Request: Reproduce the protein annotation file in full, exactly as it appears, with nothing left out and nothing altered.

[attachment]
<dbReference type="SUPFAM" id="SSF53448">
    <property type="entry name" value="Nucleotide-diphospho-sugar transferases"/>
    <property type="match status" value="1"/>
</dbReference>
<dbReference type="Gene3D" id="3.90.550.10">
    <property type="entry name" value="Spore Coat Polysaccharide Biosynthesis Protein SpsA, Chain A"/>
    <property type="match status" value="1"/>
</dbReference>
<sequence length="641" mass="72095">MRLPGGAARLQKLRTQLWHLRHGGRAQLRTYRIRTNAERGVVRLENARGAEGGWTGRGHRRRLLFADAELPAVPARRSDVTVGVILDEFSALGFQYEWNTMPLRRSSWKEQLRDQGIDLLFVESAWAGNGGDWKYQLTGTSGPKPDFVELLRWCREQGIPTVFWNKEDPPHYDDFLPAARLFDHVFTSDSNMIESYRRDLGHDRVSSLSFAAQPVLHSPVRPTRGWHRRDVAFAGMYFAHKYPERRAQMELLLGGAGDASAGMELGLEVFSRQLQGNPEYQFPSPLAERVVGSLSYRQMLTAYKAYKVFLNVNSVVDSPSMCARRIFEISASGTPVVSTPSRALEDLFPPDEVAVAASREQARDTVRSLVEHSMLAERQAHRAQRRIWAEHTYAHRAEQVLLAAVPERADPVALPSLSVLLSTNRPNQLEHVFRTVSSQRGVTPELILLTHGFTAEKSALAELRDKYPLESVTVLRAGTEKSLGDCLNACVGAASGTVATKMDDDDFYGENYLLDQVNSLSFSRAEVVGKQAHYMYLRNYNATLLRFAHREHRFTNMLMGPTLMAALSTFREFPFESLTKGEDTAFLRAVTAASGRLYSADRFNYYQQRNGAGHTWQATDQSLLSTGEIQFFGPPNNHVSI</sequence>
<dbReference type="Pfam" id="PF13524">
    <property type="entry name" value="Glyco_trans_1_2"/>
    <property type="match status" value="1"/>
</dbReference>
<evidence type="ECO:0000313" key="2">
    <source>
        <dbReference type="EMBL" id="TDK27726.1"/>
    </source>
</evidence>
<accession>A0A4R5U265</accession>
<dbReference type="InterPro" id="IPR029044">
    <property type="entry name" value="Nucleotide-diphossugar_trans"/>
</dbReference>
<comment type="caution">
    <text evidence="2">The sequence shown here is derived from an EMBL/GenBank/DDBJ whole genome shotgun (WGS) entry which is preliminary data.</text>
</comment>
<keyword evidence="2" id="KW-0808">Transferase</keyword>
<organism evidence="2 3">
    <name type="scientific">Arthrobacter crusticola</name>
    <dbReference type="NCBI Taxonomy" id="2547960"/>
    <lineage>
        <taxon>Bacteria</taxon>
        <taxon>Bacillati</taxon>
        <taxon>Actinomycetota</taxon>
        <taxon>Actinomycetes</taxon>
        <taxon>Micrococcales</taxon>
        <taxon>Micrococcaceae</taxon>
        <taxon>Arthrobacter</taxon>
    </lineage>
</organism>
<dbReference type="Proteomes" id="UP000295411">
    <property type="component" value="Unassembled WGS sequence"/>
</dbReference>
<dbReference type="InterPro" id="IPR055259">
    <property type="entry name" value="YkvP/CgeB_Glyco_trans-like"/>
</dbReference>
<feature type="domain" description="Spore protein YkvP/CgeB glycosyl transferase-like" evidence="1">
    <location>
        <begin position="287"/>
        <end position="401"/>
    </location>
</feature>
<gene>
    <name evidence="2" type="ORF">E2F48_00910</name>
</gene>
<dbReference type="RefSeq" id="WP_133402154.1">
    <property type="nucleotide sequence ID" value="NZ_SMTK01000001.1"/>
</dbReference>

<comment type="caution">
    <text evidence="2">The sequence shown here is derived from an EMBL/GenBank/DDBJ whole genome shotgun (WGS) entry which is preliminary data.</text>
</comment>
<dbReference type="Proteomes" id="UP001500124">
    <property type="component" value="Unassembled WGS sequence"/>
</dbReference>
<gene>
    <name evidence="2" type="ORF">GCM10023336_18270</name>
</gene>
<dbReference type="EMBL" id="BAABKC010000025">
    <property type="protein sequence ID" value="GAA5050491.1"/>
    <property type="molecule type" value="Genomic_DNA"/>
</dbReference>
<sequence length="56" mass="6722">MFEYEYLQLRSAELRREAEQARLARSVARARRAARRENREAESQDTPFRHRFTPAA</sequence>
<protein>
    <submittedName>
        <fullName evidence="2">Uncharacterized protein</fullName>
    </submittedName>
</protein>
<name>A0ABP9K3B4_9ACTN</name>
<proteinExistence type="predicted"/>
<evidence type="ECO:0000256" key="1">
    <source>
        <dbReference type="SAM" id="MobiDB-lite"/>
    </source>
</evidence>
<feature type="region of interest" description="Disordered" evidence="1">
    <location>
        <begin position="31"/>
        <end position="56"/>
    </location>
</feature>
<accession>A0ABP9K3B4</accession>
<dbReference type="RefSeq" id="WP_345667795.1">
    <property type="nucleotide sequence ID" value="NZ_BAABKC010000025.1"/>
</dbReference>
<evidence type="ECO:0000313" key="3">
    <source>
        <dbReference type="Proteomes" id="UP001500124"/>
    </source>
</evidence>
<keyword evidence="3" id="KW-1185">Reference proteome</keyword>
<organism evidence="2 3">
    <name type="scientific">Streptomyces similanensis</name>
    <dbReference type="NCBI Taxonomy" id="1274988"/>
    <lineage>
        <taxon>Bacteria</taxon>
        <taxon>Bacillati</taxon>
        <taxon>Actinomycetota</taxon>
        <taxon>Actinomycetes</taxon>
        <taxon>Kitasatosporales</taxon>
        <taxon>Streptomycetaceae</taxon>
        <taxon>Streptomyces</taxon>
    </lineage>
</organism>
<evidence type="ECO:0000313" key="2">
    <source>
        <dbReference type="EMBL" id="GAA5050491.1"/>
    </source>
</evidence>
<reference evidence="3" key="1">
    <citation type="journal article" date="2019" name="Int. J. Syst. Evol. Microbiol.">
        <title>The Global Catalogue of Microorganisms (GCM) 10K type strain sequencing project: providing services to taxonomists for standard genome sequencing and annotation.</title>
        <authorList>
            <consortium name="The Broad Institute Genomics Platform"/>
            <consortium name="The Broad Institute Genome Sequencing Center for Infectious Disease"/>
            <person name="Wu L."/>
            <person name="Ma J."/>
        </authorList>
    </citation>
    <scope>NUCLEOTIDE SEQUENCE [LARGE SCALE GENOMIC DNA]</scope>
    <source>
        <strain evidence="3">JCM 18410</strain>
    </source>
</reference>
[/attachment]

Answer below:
<dbReference type="SUPFAM" id="SSF53448">
    <property type="entry name" value="Nucleotide-diphospho-sugar transferases"/>
    <property type="match status" value="1"/>
</dbReference>
<dbReference type="Gene3D" id="3.90.550.10">
    <property type="entry name" value="Spore Coat Polysaccharide Biosynthesis Protein SpsA, Chain A"/>
    <property type="match status" value="1"/>
</dbReference>
<sequence length="641" mass="72095">MRLPGGAARLQKLRTQLWHLRHGGRAQLRTYRIRTNAERGVVRLENARGAEGGWTGRGHRRRLLFADAELPAVPARRSDVTVGVILDEFSALGFQYEWNTMPLRRSSWKEQLRDQGIDLLFVESAWAGNGGDWKYQLTGTSGPKPDFVELLRWCREQGIPTVFWNKEDPPHYDDFLPAARLFDHVFTSDSNMIESYRRDLGHDRVSSLSFAAQPVLHSPVRPTRGWHRRDVAFAGMYFAHKYPERRAQMELLLGGAGDASAGMELGLEVFSRQLQGNPEYQFPSPLAERVVGSLSYRQMLTAYKAYKVFLNVNSVVDSPSMCARRIFEISASGTPVVSTPSRALEDLFPPDEVAVAASREQARDTVRSLVEHSMLAERQAHRAQRRIWAEHTYAHRAEQVLLAAVPERADPVALPSLSVLLSTNRPNQLEHVFRTVSSQRGVTPELILLTHGFTAEKSALAELRDKYPLESVTVLRAGTEKSLGDCLNACVGAASGTVATKMDDDDFYGENYLLDQVNSLSFSRAEVVGKQAHYMYLRNYNATLLRFAHREHRFTNMLMGPTLMAALSTFREFPFESLTKGEDTAFLRAVTAASGRLYSADRFNYYQQRNGAGHTWQATDQSLLSTGEIQFFGPPNNHVSI</sequence>
<dbReference type="Pfam" id="PF13524">
    <property type="entry name" value="Glyco_trans_1_2"/>
    <property type="match status" value="1"/>
</dbReference>
<evidence type="ECO:0000313" key="2">
    <source>
        <dbReference type="EMBL" id="TDK27726.1"/>
    </source>
</evidence>
<accession>A0A4R5U265</accession>
<dbReference type="InterPro" id="IPR029044">
    <property type="entry name" value="Nucleotide-diphossugar_trans"/>
</dbReference>
<comment type="caution">
    <text evidence="2">The sequence shown here is derived from an EMBL/GenBank/DDBJ whole genome shotgun (WGS) entry which is preliminary data.</text>
</comment>
<keyword evidence="2" id="KW-0808">Transferase</keyword>
<organism evidence="2 3">
    <name type="scientific">Arthrobacter crusticola</name>
    <dbReference type="NCBI Taxonomy" id="2547960"/>
    <lineage>
        <taxon>Bacteria</taxon>
        <taxon>Bacillati</taxon>
        <taxon>Actinomycetota</taxon>
        <taxon>Actinomycetes</taxon>
        <taxon>Micrococcales</taxon>
        <taxon>Micrococcaceae</taxon>
        <taxon>Arthrobacter</taxon>
    </lineage>
</organism>
<dbReference type="Proteomes" id="UP000295411">
    <property type="component" value="Unassembled WGS sequence"/>
</dbReference>
<dbReference type="InterPro" id="IPR055259">
    <property type="entry name" value="YkvP/CgeB_Glyco_trans-like"/>
</dbReference>
<feature type="domain" description="Spore protein YkvP/CgeB glycosyl transferase-like" evidence="1">
    <location>
        <begin position="287"/>
        <end position="401"/>
    </location>
</feature>
<gene>
    <name evidence="2" type="ORF">E2F48_00910</name>
</gene>
<dbReference type="RefSeq" id="WP_133402154.1">
    <property type="nucleotide sequence ID" value="NZ_SMTK01000001.1"/>
</dbReference>

<comment type="caution">
    <text evidence="2">The sequence shown here is derived from an EMBL/GenBank/DDBJ whole genome shotgun (WGS) entry which is preliminary data.</text>
</comment>
<dbReference type="Proteomes" id="UP001500124">
    <property type="component" value="Unassembled WGS sequence"/>
</dbReference>
<gene>
    <name evidence="2" type="ORF">GCM10023336_18270</name>
</gene>
<dbReference type="EMBL" id="BAABKC010000025">
    <property type="protein sequence ID" value="GAA5050491.1"/>
    <property type="molecule type" value="Genomic_DNA"/>
</dbReference>
<sequence length="56" mass="6722">MFEYEYLQLRSAELRREAEQARLARSVARARRAARRENREAESQDTPFRHRFTPAA</sequence>
<protein>
    <submittedName>
        <fullName evidence="2">Uncharacterized protein</fullName>
    </submittedName>
</protein>
<name>A0ABP9K3B4_9ACTN</name>
<proteinExistence type="predicted"/>
<evidence type="ECO:0000256" key="1">
    <source>
        <dbReference type="SAM" id="MobiDB-lite"/>
    </source>
</evidence>
<feature type="region of interest" description="Disordered" evidence="1">
    <location>
        <begin position="31"/>
        <end position="56"/>
    </location>
</feature>
<accession>A0ABP9K3B4</accession>
<dbReference type="RefSeq" id="WP_345667795.1">
    <property type="nucleotide sequence ID" value="NZ_BAABKC010000025.1"/>
</dbReference>
<evidence type="ECO:0000313" key="3">
    <source>
        <dbReference type="Proteomes" id="UP001500124"/>
    </source>
</evidence>
<keyword evidence="3" id="KW-1185">Reference proteome</keyword>
<organism evidence="2 3">
    <name type="scientific">Streptomyces similanensis</name>
    <dbReference type="NCBI Taxonomy" id="1274988"/>
    <lineage>
        <taxon>Bacteria</taxon>
        <taxon>Bacillati</taxon>
        <taxon>Actinomycetota</taxon>
        <taxon>Actinomycetes</taxon>
        <taxon>Kitasatosporales</taxon>
        <taxon>Streptomycetaceae</taxon>
        <taxon>Streptomyces</taxon>
    </lineage>
</organism>
<evidence type="ECO:0000313" key="2">
    <source>
        <dbReference type="EMBL" id="GAA5050491.1"/>
    </source>
</evidence>
<reference evidence="3" key="1">
    <citation type="journal article" date="2019" name="Int. J. Syst. Evol. Microbiol.">
        <title>The Global Catalogue of Microorganisms (GCM) 10K type strain sequencing project: providing services to taxonomists for standard genome sequencing and annotation.</title>
        <authorList>
            <consortium name="The Broad Institute Genomics Platform"/>
            <consortium name="The Broad Institute Genome Sequencing Center for Infectious Disease"/>
            <person name="Wu L."/>
            <person name="Ma J."/>
        </authorList>
    </citation>
    <scope>NUCLEOTIDE SEQUENCE [LARGE SCALE GENOMIC DNA]</scope>
    <source>
        <strain evidence="3">JCM 18410</strain>
    </source>
</reference>